Ankara shakes up military, closes media outlets in bid to purge Fethullah Gulen’s influence.
Turkey’s top military commanders will decide on Thursday on one of the most radical shake-ups in the history of the country’s armed forces, as authorities shut down dozens of media outlets in a widening crackdown after a failed coup.
The government ordered the closure of a total of 131 newspapers, TV channels and other media outlets as well as the discharge of 149 generals—nearly half the armed forces’ entire contingent of 358—for complicity in the putsch bid.
The July 15 rebellion, which saw plotters bomb Ankara from warplanes and wreak havoc with tanks on the streets of Istanbul in a bid to unseat President Recep Tayyip Erdogan, has sparked a backlash affecting all aspects of Turkish life. So far almost 16,000 people have been detained in a crackdown—the magnitude of which had caused international alarm.
The hastily convened meeting of the Supreme Military Council (YAS) in Ankara will bring together Prime Minister Binali Yildirim and the land, sea and air force commanders, along with other top figures untarnished by the attempted power grab.
Eighty-seven land army generals, 30 air force generals, and 32 admirals have been dishonorably discharged over their complicity, a Turkish official said, confirming a government decree. In addition, 1,099 officers and 436 junior officers have received a dishonorable discharge, according to the decree.
The council is due to start at 0800 GMT after paying homage to Turkey’s modern founder Mustafa Kemal Ataturk at his mausoleum. It will decide on the personnel changes required after the coup, with lower-ranking officers expected to be fast-tracked to fill gaps in top positions.
In a symbol of the military’s waning power, the meeting will be held at the Cankaya Palace of the Turkish premier in Ankara and not, as is customary, at military headquarters.
In the wake of the coup the military has already lost control of the coastguard and gendarmerie, which will now be the responsibility of the interior ministry.
The army said Wednesday that 8,651 of its military personnel had been involved in the rebellion—1.5 percent of its total number—along with 35 planes, 37 helicopters, 74 tanks and three ships.
The military has insisted that only a tiny proportion of the total armed forces, which number around three quarters of a million, the second largest in NATO, after the United States, participated. But 178 generals have been detained, with 151 of them already remanded in custody.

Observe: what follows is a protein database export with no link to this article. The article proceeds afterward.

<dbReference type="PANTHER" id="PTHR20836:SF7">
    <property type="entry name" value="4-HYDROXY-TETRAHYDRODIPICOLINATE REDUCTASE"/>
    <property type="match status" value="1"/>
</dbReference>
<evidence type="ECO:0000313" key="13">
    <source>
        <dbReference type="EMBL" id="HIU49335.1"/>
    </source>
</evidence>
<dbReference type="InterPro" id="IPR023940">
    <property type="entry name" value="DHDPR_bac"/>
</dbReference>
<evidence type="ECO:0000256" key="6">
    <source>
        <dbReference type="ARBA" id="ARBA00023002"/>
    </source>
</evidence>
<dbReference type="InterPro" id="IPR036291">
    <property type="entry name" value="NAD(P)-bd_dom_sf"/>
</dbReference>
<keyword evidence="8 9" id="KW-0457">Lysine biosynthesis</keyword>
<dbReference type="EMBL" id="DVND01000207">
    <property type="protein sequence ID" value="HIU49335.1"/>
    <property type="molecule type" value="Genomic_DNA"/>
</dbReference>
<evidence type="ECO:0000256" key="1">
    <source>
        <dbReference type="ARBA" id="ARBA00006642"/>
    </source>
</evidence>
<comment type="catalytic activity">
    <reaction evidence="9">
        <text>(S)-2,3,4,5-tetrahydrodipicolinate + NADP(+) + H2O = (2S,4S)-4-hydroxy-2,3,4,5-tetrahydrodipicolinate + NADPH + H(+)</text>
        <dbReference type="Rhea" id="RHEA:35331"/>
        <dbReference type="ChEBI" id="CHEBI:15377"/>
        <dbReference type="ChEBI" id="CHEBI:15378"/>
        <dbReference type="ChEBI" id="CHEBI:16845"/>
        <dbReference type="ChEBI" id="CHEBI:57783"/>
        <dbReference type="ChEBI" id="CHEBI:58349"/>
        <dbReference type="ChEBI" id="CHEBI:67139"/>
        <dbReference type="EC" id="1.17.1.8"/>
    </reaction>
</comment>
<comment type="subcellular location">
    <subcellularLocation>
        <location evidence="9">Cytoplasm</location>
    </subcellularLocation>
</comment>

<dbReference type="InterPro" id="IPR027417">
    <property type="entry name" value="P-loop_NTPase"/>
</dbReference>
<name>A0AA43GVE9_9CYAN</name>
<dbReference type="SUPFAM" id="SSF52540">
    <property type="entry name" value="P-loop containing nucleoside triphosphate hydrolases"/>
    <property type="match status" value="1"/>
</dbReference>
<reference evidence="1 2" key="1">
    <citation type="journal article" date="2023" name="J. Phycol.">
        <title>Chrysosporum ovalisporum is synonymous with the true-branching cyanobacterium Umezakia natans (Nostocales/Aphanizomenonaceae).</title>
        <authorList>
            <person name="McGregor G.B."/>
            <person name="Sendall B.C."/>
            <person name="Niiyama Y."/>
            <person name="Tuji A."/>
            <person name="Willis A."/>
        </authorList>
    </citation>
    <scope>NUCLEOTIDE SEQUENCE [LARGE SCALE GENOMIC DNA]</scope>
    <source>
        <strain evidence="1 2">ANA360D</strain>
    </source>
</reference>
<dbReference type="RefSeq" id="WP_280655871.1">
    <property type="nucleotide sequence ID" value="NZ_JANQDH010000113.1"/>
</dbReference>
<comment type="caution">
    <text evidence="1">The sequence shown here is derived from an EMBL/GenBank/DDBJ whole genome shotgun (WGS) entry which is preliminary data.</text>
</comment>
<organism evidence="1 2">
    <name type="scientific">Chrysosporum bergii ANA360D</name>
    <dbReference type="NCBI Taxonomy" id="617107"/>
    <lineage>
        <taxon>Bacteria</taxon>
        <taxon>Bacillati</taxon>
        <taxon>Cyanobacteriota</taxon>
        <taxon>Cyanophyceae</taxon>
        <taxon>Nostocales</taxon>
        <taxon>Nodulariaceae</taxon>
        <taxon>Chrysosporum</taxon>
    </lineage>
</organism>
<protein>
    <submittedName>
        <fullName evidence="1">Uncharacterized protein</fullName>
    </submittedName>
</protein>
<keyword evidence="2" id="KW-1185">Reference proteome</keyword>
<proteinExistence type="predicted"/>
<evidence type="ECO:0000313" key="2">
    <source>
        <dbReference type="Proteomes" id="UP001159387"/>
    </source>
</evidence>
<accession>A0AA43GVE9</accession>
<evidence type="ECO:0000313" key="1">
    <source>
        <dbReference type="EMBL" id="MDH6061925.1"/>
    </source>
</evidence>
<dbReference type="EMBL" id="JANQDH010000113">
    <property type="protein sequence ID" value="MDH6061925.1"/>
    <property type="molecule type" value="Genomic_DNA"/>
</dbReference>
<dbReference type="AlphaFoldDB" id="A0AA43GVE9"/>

Erdogan, who survived the biggest threat to his 13-year domination of the country when supporters countered the plotters on the streets, has blamed the attempted overthrow on U.S.-based preacher Fethullah Gulen. Turkey says the radical measures are needed to eradicate what Erdogan describes as the “virus” of Gulen’s influence across all Turkish institutions.
Meanwhile, three news agencies, 16 television stations, 23 radio stations, 45 newspapers, 15 magazines and 29 publishers were ordered to shut down, the official gazette said. It did not give the names of the media outlets to be closed, but according to a list obtained by the CNN-Turk channel they include mainly provincial titles as well as some well-known national media.
These include the Cihan news agency, the pro-Kurdish IMC TV and the opposition daily newspaper Taraf. Also to be shut are the Zaman newspaper and its Today’s Zaman English language sister publication which, like Cihan, were part of a holding linked to Gulen until being put into state administration earlier this year.
Authorities handed out arrest warrants for 42 journalists earlier this week and on Wednesday issued another 47 for former Zaman staff.
Both the discharges of generals and the newspaper closures are being enforced under a three-month state of emergency, which was declared by Erdogan to the alarm of the European Union. Gulen, who says he runs a peaceful Islamic movement, has denied he was behind the coup and expressed hope that the United States would not give into Ankara’s pressure and extradite him.
Energy Minister Berat Albayrak, who is Erdogan’s son-in-law, said a major army shake-up had been planned just before the putsch—suggesting elements in the military made the dramatic move because they knew they were about to be purged.